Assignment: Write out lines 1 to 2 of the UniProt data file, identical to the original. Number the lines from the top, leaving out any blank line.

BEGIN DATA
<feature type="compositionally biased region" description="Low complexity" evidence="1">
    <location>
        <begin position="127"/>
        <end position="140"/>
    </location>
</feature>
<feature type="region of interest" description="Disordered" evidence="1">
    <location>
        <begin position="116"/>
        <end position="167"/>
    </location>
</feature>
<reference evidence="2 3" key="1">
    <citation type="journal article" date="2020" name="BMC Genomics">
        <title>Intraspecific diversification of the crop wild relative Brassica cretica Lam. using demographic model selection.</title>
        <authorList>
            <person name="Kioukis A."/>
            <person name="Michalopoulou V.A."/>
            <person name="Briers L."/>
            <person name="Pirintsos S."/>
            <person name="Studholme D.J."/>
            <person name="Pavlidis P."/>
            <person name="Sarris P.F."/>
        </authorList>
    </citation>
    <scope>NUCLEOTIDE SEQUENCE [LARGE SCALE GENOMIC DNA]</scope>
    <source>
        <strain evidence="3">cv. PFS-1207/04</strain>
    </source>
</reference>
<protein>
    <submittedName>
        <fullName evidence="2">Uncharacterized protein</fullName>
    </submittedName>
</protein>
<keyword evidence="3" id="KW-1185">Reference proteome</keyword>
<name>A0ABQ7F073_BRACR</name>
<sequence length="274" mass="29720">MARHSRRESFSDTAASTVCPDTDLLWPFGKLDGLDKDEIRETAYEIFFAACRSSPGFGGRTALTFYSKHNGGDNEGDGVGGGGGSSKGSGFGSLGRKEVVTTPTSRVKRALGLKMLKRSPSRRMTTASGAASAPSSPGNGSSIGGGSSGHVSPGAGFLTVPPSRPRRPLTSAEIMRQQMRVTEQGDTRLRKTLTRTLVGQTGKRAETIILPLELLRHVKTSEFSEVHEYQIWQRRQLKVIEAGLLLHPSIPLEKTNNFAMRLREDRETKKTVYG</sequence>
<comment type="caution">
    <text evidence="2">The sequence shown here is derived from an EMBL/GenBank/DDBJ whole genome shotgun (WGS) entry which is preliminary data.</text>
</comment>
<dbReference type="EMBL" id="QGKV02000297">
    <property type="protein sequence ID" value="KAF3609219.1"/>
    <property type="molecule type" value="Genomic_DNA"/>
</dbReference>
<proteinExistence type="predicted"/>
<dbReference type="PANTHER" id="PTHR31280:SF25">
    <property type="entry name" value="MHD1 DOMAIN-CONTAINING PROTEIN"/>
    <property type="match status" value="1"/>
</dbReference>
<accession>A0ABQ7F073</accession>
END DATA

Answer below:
<feature type="compositionally biased region" description="Low complexity" evidence="1">
    <location>